- Social mentions: When social media users are talking about your brand, it increases awareness. However, the reason behind the buzz might not always be positive. Use social media tools to monitor your brand mentions and intervene when necessary.
Measure Customer Satisfaction
Your reputation is made from the sentiment and attitudes of both customers and non-customers. However, high customer satisfaction is a good indicator of a good reputation. Measuring your current customers’ satisfaction is one of the most important parts of an online reputation audit.
There are a number of ways to measure customer satisfaction. One of the easiest and most efficient is with a customer satisfaction survey. There are a number of customer satisfaction surveys that can help you gauge your customers’ satisfaction, including Net Promoter Score (NPS) and Customer Satisfaction Score (CSAT).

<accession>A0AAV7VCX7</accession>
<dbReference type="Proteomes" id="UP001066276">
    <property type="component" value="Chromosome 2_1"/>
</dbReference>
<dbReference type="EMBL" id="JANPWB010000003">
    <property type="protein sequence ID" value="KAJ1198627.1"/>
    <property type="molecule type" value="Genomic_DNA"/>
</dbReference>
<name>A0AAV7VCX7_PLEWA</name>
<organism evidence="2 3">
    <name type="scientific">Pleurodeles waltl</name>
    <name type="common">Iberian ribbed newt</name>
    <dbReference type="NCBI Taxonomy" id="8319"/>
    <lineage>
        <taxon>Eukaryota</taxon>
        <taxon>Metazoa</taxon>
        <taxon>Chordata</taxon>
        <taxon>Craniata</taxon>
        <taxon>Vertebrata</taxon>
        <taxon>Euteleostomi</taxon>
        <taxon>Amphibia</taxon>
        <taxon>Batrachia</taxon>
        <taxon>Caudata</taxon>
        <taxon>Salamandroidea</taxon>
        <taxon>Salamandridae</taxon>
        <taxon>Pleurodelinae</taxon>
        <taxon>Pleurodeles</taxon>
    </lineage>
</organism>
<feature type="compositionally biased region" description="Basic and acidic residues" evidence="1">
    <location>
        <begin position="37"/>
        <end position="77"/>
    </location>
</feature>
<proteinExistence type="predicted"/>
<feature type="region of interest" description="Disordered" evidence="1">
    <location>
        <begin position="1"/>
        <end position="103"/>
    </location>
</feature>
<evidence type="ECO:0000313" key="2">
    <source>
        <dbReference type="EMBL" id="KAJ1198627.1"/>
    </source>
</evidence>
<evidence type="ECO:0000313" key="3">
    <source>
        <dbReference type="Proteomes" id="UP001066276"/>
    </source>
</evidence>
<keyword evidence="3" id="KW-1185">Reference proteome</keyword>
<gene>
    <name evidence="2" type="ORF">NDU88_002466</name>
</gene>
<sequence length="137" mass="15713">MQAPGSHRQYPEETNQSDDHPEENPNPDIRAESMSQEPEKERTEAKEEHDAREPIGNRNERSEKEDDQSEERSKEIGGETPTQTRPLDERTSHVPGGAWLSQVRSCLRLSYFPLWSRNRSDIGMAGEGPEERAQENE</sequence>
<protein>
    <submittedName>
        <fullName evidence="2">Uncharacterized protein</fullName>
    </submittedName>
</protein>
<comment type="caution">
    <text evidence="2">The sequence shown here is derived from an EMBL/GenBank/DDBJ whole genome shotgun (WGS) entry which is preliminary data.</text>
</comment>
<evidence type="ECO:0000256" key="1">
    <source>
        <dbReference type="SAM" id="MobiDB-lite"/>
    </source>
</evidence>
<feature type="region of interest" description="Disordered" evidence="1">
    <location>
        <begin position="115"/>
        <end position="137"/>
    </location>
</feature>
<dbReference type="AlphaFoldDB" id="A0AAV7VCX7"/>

These surveys are generally quick and easy to fill out. They usually consist of one or two questions. The first is a numeric scale asking about whether a customer would recommend your business to family and friends (NPS) or asking about their overall satisfaction (CSAT). The second question is an open-ended follow-up question asking the customer why they responded the way that they did. This will give you more in-depth information about what is affecting your customers’ satisfaction.
Measure Customer Sentiment